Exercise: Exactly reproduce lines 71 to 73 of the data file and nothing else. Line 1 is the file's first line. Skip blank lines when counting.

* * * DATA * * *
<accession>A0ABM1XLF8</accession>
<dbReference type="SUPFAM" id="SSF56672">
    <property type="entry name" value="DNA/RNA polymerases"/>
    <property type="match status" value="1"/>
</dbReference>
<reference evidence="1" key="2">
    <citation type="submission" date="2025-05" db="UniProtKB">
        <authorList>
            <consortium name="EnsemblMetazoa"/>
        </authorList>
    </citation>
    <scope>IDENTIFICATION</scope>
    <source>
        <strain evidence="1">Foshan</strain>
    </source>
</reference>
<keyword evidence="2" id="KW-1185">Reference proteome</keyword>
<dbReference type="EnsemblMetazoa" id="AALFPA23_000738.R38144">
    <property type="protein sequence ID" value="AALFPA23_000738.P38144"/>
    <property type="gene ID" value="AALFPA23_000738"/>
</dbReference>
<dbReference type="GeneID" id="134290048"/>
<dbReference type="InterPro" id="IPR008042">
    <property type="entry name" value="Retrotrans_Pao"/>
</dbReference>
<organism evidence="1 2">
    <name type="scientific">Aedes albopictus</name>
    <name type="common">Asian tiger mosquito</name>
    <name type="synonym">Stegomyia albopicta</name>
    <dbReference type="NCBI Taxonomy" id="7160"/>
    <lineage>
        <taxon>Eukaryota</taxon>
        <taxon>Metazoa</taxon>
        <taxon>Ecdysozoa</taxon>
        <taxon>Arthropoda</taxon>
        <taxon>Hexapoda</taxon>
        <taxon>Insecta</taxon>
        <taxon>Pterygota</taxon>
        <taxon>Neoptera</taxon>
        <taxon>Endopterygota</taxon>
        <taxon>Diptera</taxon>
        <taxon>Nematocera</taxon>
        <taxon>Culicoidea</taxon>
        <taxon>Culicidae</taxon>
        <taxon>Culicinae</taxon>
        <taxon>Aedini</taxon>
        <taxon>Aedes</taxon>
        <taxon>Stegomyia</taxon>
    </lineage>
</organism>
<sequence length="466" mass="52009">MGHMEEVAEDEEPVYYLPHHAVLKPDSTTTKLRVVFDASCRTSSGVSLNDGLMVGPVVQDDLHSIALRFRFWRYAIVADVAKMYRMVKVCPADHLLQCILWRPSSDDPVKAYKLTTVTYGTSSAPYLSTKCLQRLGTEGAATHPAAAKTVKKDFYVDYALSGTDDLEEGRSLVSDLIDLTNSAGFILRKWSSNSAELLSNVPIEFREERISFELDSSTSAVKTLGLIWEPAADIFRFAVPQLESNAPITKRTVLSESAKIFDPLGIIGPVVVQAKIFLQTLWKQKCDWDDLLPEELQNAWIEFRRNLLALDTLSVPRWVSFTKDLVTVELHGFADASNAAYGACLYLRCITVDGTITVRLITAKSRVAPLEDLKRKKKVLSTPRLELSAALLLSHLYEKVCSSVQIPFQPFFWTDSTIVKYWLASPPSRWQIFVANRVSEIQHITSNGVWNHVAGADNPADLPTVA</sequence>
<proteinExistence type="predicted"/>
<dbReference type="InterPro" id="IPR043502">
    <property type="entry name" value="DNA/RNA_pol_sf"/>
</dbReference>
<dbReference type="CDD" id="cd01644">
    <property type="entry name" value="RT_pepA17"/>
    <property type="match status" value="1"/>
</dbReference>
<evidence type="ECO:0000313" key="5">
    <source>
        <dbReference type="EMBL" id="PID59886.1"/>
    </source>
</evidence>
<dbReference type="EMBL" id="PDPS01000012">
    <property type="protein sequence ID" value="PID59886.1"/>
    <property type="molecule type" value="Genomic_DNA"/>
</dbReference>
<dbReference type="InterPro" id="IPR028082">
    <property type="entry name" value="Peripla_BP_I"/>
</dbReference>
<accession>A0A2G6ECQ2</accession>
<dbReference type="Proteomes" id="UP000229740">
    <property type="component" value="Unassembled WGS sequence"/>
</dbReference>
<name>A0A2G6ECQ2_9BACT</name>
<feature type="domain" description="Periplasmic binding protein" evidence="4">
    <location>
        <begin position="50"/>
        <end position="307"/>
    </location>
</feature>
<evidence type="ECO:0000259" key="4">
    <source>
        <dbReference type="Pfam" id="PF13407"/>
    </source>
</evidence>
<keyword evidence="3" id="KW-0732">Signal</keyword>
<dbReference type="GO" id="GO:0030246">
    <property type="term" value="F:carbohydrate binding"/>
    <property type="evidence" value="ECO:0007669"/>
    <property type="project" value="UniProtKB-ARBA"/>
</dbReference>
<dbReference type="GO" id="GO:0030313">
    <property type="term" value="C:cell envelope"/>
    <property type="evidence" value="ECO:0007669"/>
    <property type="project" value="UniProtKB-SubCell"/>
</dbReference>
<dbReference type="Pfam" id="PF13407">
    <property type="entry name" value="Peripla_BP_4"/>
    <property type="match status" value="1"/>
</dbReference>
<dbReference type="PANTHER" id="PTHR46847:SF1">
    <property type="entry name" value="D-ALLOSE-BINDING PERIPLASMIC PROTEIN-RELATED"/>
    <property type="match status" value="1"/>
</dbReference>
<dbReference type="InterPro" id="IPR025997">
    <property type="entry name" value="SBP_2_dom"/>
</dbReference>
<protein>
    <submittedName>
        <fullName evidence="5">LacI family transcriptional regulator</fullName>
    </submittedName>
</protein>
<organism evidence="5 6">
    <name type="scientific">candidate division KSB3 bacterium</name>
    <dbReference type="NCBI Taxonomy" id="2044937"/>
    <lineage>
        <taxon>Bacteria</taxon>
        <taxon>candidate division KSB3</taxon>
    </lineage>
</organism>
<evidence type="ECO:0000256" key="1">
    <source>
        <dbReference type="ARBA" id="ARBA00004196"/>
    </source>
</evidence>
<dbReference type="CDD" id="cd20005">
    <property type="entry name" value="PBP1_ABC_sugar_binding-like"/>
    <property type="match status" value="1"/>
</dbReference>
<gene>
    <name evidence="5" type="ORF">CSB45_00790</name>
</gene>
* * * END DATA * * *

</dbReference>
<accession>A0A2G6ECQ2</accession>
<dbReference type="Proteomes" id="UP000229740">